The intelligence community needs to communicate to its workforce about the varied forms of trauma, how it affects individuals, and what resources exist to help. Protecting the intelligence workforce can help protect us all.
This week, we discuss how racism impacts patient safety; the effects of overturning Roe v. Wade; trauma in the U.S. Intelligence Community; addressing homelessness in L.A.; disputes in the South China Sea; and how space mirrors might help address climate change.
Posttraumatic stress disorder, depression, traumatic brain injury, and substance use disorders are common among post-9/11 veterans and can interfere with their employment, family life, engagement with their communities, and overall well-being. A shared definition and standards for high-quality care can help organizations better support veterans.
This weekly recap focuses on why it may be time to consider a peacekeeping operation in northern Ukraine, supporting veterans with traumatic brain injury, a new response to synthetic opioids, and more.
A new standard of care proposed by RAND researchers aims to redefine high-quality care for veterans with a traumatic brain injury or posttraumatic stress disorder. But it also could serve as a template for making health care more effective, more consistent, and more responsive for more patients.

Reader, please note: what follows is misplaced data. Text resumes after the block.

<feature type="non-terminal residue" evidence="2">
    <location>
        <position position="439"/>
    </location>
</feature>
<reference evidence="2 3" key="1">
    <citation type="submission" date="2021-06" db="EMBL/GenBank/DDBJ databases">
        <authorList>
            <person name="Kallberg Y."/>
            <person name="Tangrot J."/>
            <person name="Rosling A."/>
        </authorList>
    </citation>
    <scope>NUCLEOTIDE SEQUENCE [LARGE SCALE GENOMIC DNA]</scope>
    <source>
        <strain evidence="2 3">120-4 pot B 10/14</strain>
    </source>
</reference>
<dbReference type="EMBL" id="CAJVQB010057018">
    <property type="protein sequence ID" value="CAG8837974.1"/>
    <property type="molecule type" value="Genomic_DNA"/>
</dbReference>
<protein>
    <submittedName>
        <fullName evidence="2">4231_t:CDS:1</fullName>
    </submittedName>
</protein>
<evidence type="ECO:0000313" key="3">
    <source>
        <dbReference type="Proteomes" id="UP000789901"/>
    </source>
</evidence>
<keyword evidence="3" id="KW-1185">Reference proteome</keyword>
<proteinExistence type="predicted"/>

Millions of post-9/11 U.S. military veterans experience life-changing invisible wounds, including posttraumatic stress disorder and chronic issues resulting from traumatic brain injuries. While effective treatments are available, many veterans lack access to high-quality care. And what high-quality care means, exactly, has been elusive.
School shootings leave wounds that affect students, school staff, families, and communities for years. Building community resilience, implementing evidence-based mental health support early, and providing access for survivors and the community immediately and in the long term could help promote healing and prevent more tragedy.
A program developed at RAND helps children exposed to trauma confront and subdue their stress and anxiety. The program grew out of the 1990s street violence of South Los Angeles and has since helped kids from Newtown to Fukushima. Researchers are tailoring this intervention for children in Puerto Rico whose lives were upended by hurricanes.
Too few of the veterans who experience mental health issues get the help they need. Even fewer get the right care. Closing these gaps will require raising awareness about the barriers to care, and changing how the mental health care system is organized and delivers services.
Today, women represent approximately 15 percent of the U.S. military but research on their specific physical and psychological health issues has remained relatively sparse. A new book, Women at War, attempts to change that.
This weekend marks 10 years since Hurricane Katrina ravaged the Gulf Coast. As the region struggled to cope and rebuild after the storm, RAND experts worked on solutions to the region's long-term challenges.
Researchers have made great progress capturing the consequences of coping with injuries sustained in the theater of war, but the emerging picture is shadowed in grays. A series of recent findings presents a bleak portrait of the cost of modern war to service members, their families, and their health care providers.